Transfer of Hydrophobicity of Polymeric Insulators for Various Pollution Severities
Sunitha N.S1, R. Prakash2, K.N. Ravi3
1Sunitha N.S*, Department of Electrical & Electronics, Acharya Institute of Technology, Bangalore, India.
2Dr. R Prakash, Department of Electrical & Electronics, Acharya Institute of Technology, Bangalore, India.
3Dr. K.N Ravi, Department of Electrical & Electronics, Sapthagiri college of Engineering, Bangalore, India.
Manuscript received on January 05, 2020. | Revised Manuscript received on January 25, 2020. | Manuscript published on January 30, 2020. | PP: 4945-4950 | Volume-8 Issue-5, January 2020. | Retrieval Number: E6092018520/2020©BEIESP | DOI: 10.35940/ijrte.E6092.018520
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© The Authors. Blue Eyes Intelligence Engineering and Sciences Publication (BEIESP). This is an open access article under the CC-BY-NC-ND license (http://creativecommons.org/licenses/by-nc-nd/4.0/)
Abstract: Polymeric insulators exhibit good performance under polluted conditions due to the unique property of hydrophobicity. However, the flashover of insulators occurs due to the development of leakage current under severe contamination. The initially hydrophobic surface of the insulator is lost when exposed to electric discharges or pollution. It is, therefore, necessary to understand the performance of insulators for different pollution severities when placed in actual service environment. The surface of the polymer insulator gets deteriorated as it ages but during the initial period of aging it is said that hydrophobicity exists even under polluted condition. This phenomenon is called hydrophobicity transfer. In this aspect, this work is carried out on polluted polymer insulators to understand whether hydrophobicity transfer occurs for various pollution severities. The experimental investigation was carried out to understand whether hydrophobicity persists for the lower thickness (<1mm) and 1mm coating of polymeric insulators. The results of the experiments are discussed in this paper. It can be observed from the results that conductivity rises to a higher value for a thickness of 1mm coating and an increase in the conductivity is not significant for less than 1mm coating. Based on the results it can be concluded that the hydrophobicity transfer may not occur for a higher thickness of pollution.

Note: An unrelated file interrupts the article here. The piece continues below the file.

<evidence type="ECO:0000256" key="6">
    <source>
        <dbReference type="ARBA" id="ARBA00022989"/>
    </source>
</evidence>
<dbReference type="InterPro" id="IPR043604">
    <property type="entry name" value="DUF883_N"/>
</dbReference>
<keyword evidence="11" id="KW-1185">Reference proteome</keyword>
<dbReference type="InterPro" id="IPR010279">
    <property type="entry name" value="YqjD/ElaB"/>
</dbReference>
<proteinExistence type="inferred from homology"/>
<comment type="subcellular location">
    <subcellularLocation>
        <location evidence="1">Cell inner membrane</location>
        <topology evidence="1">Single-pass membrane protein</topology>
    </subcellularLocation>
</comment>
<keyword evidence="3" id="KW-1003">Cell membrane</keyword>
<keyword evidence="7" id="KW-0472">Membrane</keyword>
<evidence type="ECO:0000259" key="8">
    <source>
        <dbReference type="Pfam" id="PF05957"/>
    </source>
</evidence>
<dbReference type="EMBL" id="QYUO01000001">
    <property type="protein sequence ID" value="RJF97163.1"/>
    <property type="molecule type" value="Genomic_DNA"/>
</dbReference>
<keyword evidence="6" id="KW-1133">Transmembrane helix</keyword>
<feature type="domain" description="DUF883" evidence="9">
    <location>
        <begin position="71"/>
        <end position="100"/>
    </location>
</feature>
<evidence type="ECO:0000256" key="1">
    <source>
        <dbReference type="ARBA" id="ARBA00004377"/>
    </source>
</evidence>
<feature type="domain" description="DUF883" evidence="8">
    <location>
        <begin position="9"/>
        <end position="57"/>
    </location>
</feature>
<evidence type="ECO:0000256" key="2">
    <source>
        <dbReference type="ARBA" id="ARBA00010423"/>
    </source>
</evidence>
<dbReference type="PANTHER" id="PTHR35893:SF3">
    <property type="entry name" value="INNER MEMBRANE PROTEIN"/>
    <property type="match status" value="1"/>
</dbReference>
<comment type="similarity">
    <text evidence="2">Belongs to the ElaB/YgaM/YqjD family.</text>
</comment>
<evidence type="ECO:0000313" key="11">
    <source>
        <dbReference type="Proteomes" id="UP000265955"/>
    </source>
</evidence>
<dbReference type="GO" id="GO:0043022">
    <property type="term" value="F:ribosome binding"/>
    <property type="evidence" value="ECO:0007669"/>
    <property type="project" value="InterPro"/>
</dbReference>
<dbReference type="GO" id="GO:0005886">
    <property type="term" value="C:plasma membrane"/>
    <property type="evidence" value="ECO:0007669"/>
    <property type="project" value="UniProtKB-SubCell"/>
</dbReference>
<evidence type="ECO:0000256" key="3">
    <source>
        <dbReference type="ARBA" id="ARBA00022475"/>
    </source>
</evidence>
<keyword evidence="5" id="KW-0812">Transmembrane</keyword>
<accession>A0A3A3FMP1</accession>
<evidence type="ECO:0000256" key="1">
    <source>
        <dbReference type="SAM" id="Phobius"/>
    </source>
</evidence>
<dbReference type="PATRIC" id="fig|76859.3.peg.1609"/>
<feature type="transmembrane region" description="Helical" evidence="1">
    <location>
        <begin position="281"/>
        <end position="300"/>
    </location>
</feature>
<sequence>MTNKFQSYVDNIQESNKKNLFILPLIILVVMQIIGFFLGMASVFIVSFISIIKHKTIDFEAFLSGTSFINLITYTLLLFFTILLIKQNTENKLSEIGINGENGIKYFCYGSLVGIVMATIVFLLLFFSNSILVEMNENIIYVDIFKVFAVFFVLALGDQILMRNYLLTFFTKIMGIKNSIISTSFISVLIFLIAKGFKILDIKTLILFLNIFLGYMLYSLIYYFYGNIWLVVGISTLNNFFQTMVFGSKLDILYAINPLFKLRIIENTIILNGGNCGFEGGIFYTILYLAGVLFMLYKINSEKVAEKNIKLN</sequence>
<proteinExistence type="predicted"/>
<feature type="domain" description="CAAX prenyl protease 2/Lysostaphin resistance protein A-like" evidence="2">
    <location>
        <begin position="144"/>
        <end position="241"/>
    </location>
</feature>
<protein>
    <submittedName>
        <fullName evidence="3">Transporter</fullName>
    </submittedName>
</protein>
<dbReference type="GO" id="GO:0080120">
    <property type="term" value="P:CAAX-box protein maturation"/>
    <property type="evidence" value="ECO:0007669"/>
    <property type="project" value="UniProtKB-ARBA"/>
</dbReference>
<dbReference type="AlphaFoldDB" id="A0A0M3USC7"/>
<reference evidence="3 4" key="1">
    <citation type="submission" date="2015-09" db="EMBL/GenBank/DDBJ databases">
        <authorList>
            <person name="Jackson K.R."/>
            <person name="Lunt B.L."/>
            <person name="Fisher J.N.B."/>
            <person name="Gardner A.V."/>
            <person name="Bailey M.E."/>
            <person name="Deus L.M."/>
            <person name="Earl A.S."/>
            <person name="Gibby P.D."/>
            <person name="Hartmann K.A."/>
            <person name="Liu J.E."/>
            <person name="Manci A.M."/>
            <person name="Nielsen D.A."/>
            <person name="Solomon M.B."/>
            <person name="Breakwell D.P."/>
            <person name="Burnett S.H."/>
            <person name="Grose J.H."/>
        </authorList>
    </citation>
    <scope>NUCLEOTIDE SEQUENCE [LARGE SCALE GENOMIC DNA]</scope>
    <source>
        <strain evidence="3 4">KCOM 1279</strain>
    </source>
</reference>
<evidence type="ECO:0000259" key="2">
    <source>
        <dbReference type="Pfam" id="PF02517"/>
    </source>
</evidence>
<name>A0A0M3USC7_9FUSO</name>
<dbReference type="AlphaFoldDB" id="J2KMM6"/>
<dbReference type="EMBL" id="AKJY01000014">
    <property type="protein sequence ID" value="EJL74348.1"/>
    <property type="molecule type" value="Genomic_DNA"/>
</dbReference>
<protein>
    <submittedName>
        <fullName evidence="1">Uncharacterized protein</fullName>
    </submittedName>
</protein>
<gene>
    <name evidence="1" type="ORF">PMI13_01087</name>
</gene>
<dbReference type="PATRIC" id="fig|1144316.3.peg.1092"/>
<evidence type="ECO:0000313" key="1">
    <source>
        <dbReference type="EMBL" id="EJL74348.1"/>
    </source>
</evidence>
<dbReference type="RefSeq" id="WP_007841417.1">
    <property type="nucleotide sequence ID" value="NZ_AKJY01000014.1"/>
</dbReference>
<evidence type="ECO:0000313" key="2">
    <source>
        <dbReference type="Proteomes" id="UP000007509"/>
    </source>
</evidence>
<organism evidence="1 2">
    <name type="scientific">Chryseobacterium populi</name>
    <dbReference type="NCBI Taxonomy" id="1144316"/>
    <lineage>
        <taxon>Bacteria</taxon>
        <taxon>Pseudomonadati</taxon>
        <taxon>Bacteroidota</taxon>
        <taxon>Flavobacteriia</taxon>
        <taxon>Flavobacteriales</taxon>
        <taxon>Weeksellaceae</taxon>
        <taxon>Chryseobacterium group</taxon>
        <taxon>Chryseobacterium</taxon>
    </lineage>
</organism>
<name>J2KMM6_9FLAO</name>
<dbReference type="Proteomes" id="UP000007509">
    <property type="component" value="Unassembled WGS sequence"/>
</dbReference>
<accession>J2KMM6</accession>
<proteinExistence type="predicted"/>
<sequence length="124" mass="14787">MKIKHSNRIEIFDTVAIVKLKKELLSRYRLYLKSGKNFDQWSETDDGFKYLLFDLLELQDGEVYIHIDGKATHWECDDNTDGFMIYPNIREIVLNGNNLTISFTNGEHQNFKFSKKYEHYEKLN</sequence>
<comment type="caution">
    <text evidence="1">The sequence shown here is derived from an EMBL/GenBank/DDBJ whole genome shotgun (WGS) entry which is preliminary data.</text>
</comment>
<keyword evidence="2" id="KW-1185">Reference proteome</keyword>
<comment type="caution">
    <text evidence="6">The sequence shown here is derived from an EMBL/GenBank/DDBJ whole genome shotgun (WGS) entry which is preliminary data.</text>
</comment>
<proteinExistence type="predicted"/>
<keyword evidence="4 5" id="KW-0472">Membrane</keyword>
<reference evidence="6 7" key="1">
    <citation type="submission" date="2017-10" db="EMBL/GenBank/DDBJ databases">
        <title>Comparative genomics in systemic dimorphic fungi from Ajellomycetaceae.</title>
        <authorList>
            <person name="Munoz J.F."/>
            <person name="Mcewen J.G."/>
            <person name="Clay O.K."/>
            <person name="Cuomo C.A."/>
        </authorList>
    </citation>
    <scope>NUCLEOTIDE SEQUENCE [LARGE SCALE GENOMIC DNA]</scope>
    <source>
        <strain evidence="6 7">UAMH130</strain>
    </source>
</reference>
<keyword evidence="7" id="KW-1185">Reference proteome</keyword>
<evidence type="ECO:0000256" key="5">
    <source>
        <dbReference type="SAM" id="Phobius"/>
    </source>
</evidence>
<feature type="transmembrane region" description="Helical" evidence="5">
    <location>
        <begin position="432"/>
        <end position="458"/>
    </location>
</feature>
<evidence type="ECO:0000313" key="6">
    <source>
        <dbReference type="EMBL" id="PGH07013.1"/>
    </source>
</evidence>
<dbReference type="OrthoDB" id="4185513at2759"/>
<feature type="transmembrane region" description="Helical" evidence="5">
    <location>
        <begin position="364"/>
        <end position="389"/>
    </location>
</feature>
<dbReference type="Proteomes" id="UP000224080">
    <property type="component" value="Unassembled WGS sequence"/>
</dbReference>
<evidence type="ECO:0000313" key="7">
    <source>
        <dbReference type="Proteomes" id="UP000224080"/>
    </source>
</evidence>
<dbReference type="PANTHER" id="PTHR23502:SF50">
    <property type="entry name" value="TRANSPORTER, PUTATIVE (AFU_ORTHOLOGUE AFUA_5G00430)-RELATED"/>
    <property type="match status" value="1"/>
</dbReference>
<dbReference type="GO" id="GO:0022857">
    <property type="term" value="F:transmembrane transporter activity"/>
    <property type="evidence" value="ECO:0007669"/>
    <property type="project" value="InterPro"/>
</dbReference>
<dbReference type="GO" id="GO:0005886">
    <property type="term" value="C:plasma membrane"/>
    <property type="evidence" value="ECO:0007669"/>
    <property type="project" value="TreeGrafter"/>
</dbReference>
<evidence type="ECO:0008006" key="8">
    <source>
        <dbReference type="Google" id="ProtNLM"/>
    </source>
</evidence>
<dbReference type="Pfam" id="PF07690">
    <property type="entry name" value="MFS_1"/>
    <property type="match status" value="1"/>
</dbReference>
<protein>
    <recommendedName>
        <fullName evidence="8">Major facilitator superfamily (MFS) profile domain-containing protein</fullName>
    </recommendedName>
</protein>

Keywords: Conductivity, Leakage Current, Pollution, Silicon Rubber Insulator.
Scope of the Article: Heat Transfer.